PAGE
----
Every meeting opens with a prayer and you get picked on to do it which is ok for some and not for others but you don’t seem to be allowed to say no. (That is because there is no word for no in the Ugandan language which is really interesting and that is why they book 4 things to do at the same time in different places on the same day. They cannot say no and so yes is the only option. I also find this word difficult but before I left was trying to practice using it although not succeeding very well so I have been told – so I should fit in well here!!!)  Every cup of coffee is blessed and all meals, that’s fine, but …….. I felt really sorry for Sarah as she was picked on to say the lunch time prayer at the workshop on one of the days and she said thank you for the food and asked for the blessing of it, but then she said ‘there are those who have the appetite and no food and there are those who have food and no appetite but thank God we have both so let’s eat’. Amen. Everybody laughed and I was really surprised and I was embarrassed for her. I just hope I am never picked on as I am bound to say something like that too.

The workshop is 5 days long and it started on Wednesday so we are having to work on Saturday and Sunday -8.00 until 4.00.I asked Generous why it could not start next Monday and run until Friday but she said she had only rung the people on Tuesday and as many will have travelled 6 or 7 hours to reach Kampala then it had to start tomorrow. I didn’t see the logic but agreed anyway! Another example of where people cannot say no! At the beginning of the workshop I said ‘Hello, my name is Claire’ to the ladies next to me and one said ‘Hello, I’m Immaculate, init’. I was a bit surprised as I thought she was describing herself because she was indeed immaculate. I was pondering over why she said ‘init’ when she pointed to the other lady and said’ This one is Init’. Another problem solved!!

We have been working in teams and looking at the different Learning Areas looking to see how we can make it more inclusive. I was in the Maths and Science team, of course where else would I be? Maths was ok and I found I could understand most of what was said because I had a copy of the proposed curriculum in front of me. However, science was a different matter. I again had the curriculum but they were reading words I did not have. They kept talking about Calishium or Calishiam and lid and lid ba (short sound not bee but b) and groth. Asking was not going to help me so tried to find the page they were on and to follow what they were saying and found it was calcium, lead bar and growth. The vowels are very short and I am sure I will get it sorted out so I can understand more especially when on the phone now that I understand the code!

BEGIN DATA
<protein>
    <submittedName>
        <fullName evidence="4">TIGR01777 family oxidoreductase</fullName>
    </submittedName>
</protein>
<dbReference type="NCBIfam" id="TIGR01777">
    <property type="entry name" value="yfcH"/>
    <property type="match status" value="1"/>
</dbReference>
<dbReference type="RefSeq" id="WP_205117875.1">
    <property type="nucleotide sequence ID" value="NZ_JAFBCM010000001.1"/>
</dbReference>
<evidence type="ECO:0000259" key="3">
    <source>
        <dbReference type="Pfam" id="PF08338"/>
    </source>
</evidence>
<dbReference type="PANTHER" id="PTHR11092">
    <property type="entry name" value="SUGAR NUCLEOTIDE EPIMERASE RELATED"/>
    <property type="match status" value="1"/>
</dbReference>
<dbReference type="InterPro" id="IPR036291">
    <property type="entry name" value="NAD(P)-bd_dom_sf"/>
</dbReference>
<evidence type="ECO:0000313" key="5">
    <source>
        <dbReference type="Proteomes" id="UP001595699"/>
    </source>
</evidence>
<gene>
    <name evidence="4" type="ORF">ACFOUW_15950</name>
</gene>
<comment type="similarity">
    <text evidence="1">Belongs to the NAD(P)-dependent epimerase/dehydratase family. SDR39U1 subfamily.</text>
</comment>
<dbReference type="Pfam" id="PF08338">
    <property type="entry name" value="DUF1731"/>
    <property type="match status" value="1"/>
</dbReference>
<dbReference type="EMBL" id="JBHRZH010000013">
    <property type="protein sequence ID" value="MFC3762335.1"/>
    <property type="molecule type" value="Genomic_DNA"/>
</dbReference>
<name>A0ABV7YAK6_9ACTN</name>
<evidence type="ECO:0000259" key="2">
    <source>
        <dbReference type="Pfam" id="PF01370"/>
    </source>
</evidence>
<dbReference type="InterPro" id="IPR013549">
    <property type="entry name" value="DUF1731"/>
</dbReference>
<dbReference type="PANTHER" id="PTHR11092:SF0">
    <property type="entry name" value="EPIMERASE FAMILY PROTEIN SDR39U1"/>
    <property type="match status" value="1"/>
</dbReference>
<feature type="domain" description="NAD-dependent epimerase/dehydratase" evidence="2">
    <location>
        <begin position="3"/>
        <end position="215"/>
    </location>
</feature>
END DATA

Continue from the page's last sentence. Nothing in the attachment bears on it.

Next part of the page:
We were looking at the learning outcomes for the students and the apparatus list and making sure that all learners can do the activities whatever their ability or disability (I must write about this one day but I know it will make me cry while I write about it, because disability here is so much more prevalent and the peoples situations are so sad) and then adding to the list of apparatus. We were looking at knowing the difference between asexual and sexual reproduction and Sarah said ‘Ah! This is where we need a male goat!’ I had to go to the toilet because the giggles got hold of me! When I returned they had indeed added ‘male goat’ to the list and everyone was satisfied. How this helps students who are visually or hearing impaired, or have no limbs or are wheel chair bound or dyslexic, have dyspraxia or are autistic etc etc I am not sure. I can just imagine schools all over Uganda taking into school male goats when required. This is a giggle trigger!

Other letters are also interchangeable like L and R. In school the topic was transport and the teacher was talking about lorries and wrote on the board lorry and lorries and then said repeat after me ‘rorry’ and ‘rorries’, so then the 70 children in the class at break time were yelling, as far as a Ugandan ever yells which is barely above normal speaking volume, rorry! rorry! R is also L and so fried is flied.

I also found out that my boda man is not called Matumba but Katumba and all his friends have been laughing at him because of me – Mama Muzungu as I am known! I will have to apologise to him but he also gets a lot of money from me every week, but it is still not nice to get someones name wrong. I know this because they cannot say my name, I am known as Clayer. It’s beginning to grow on me though. When I phone him I say ‘Hello, it’s Claire’ and he says ‘I’m coming, I’m coming’. Not that he knows where to necessarily. I ask him how long and he says ‘I’m coming, I’m coming’. So the other day when he was taking me to choir I asked him if he could pick me up afterwards and what time did he finish work?  He said ‘2’ and I asked ‘which 2, the 2 when you should be asleep or the 2 after lunch?’ and he said the ‘other 2, other 2,’ so I said I didn’t know another 2, then he said ‘Ah 4, the other 2,’ then I said ‘but it is 6 now, so how can you stop at 4’ and he said ‘Ah!  I mean 8’. So we established that he couldn’t pick me up as choir finishes at 9.